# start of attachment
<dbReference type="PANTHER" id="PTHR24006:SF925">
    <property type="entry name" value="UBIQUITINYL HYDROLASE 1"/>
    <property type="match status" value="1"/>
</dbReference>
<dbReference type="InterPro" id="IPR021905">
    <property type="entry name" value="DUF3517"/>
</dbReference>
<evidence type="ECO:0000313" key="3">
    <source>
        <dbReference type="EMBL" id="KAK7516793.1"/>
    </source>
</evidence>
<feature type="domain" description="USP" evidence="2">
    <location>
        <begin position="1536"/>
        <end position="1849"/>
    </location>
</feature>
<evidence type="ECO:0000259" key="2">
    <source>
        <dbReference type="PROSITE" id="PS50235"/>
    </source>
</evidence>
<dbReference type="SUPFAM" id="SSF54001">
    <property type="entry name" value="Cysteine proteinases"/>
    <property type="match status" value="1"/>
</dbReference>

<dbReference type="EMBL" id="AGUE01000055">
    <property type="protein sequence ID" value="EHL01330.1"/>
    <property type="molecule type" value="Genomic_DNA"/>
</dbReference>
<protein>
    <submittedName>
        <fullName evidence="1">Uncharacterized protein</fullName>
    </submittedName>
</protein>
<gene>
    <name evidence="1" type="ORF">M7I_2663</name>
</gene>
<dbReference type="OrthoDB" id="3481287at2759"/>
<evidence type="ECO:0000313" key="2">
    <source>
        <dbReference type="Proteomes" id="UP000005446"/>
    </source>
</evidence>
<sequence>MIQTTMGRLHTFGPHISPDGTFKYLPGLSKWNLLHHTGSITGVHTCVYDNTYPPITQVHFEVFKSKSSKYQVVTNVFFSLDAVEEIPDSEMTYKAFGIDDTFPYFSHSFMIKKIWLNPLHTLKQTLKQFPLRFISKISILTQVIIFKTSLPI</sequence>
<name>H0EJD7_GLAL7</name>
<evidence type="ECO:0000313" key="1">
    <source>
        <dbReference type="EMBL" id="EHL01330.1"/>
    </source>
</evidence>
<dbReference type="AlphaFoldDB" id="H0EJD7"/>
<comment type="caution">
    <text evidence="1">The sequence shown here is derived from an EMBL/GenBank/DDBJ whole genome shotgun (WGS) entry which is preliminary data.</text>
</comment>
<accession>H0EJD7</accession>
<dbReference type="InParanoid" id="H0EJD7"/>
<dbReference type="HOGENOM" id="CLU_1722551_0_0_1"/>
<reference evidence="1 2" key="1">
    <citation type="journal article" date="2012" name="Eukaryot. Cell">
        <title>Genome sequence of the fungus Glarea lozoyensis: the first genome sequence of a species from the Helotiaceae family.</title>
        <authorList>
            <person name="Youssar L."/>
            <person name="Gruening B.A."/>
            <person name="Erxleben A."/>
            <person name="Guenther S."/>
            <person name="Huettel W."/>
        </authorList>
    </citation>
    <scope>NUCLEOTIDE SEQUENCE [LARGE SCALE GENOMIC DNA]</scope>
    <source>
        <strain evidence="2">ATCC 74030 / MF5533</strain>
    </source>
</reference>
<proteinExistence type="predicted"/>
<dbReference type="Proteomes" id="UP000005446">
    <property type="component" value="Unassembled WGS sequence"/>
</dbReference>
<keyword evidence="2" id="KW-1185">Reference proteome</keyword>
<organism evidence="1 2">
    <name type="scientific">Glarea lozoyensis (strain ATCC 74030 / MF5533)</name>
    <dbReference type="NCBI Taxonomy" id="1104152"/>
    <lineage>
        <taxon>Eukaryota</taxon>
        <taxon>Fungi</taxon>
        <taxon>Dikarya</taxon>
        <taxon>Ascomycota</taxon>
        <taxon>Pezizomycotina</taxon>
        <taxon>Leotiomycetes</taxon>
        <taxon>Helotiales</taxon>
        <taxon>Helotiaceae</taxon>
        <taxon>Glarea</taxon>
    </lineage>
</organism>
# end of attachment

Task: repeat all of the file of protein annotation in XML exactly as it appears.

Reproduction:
<dbReference type="PANTHER" id="PTHR24006:SF925">
    <property type="entry name" value="UBIQUITINYL HYDROLASE 1"/>
    <property type="match status" value="1"/>
</dbReference>
<dbReference type="InterPro" id="IPR021905">
    <property type="entry name" value="DUF3517"/>
</dbReference>
<evidence type="ECO:0000313" key="3">
    <source>
        <dbReference type="EMBL" id="KAK7516793.1"/>
    </source>
</evidence>
<feature type="domain" description="USP" evidence="2">
    <location>
        <begin position="1536"/>
        <end position="1849"/>
    </location>
</feature>
<evidence type="ECO:0000259" key="2">
    <source>
        <dbReference type="PROSITE" id="PS50235"/>
    </source>
</evidence>
<dbReference type="SUPFAM" id="SSF54001">
    <property type="entry name" value="Cysteine proteinases"/>
    <property type="match status" value="1"/>
</dbReference>

<dbReference type="EMBL" id="AGUE01000055">
    <property type="protein sequence ID" value="EHL01330.1"/>
    <property type="molecule type" value="Genomic_DNA"/>
</dbReference>
<protein>
    <submittedName>
        <fullName evidence="1">Uncharacterized protein</fullName>
    </submittedName>
</protein>
<gene>
    <name evidence="1" type="ORF">M7I_2663</name>
</gene>
<dbReference type="OrthoDB" id="3481287at2759"/>
<evidence type="ECO:0000313" key="2">
    <source>
        <dbReference type="Proteomes" id="UP000005446"/>
    </source>
</evidence>
<sequence>MIQTTMGRLHTFGPHISPDGTFKYLPGLSKWNLLHHTGSITGVHTCVYDNTYPPITQVHFEVFKSKSSKYQVVTNVFFSLDAVEEIPDSEMTYKAFGIDDTFPYFSHSFMIKKIWLNPLHTLKQTLKQFPLRFISKISILTQVIIFKTSLPI</sequence>
<name>H0EJD7_GLAL7</name>
<evidence type="ECO:0000313" key="1">
    <source>
        <dbReference type="EMBL" id="EHL01330.1"/>
    </source>
</evidence>
<dbReference type="AlphaFoldDB" id="H0EJD7"/>
<comment type="caution">
    <text evidence="1">The sequence shown here is derived from an EMBL/GenBank/DDBJ whole genome shotgun (WGS) entry which is preliminary data.</text>
</comment>
<accession>H0EJD7</accession>
<dbReference type="InParanoid" id="H0EJD7"/>
<dbReference type="HOGENOM" id="CLU_1722551_0_0_1"/>
<reference evidence="1 2" key="1">
    <citation type="journal article" date="2012" name="Eukaryot. Cell">
        <title>Genome sequence of the fungus Glarea lozoyensis: the first genome sequence of a species from the Helotiaceae family.</title>
        <authorList>
            <person name="Youssar L."/>
            <person name="Gruening B.A."/>
            <person name="Erxleben A."/>
            <person name="Guenther S."/>
            <person name="Huettel W."/>
        </authorList>
    </citation>
    <scope>NUCLEOTIDE SEQUENCE [LARGE SCALE GENOMIC DNA]</scope>
    <source>
        <strain evidence="2">ATCC 74030 / MF5533</strain>
    </source>
</reference>
<proteinExistence type="predicted"/>
<dbReference type="Proteomes" id="UP000005446">
    <property type="component" value="Unassembled WGS sequence"/>
</dbReference>
<keyword evidence="2" id="KW-1185">Reference proteome</keyword>
<organism evidence="1 2">
    <name type="scientific">Glarea lozoyensis (strain ATCC 74030 / MF5533)</name>
    <dbReference type="NCBI Taxonomy" id="1104152"/>
    <lineage>
        <taxon>Eukaryota</taxon>
        <taxon>Fungi</taxon>
        <taxon>Dikarya</taxon>
        <taxon>Ascomycota</taxon>
        <taxon>Pezizomycotina</taxon>
        <taxon>Leotiomycetes</taxon>
        <taxon>Helotiales</taxon>
        <taxon>Helotiaceae</taxon>
        <taxon>Glarea</taxon>
    </lineage>
</organism>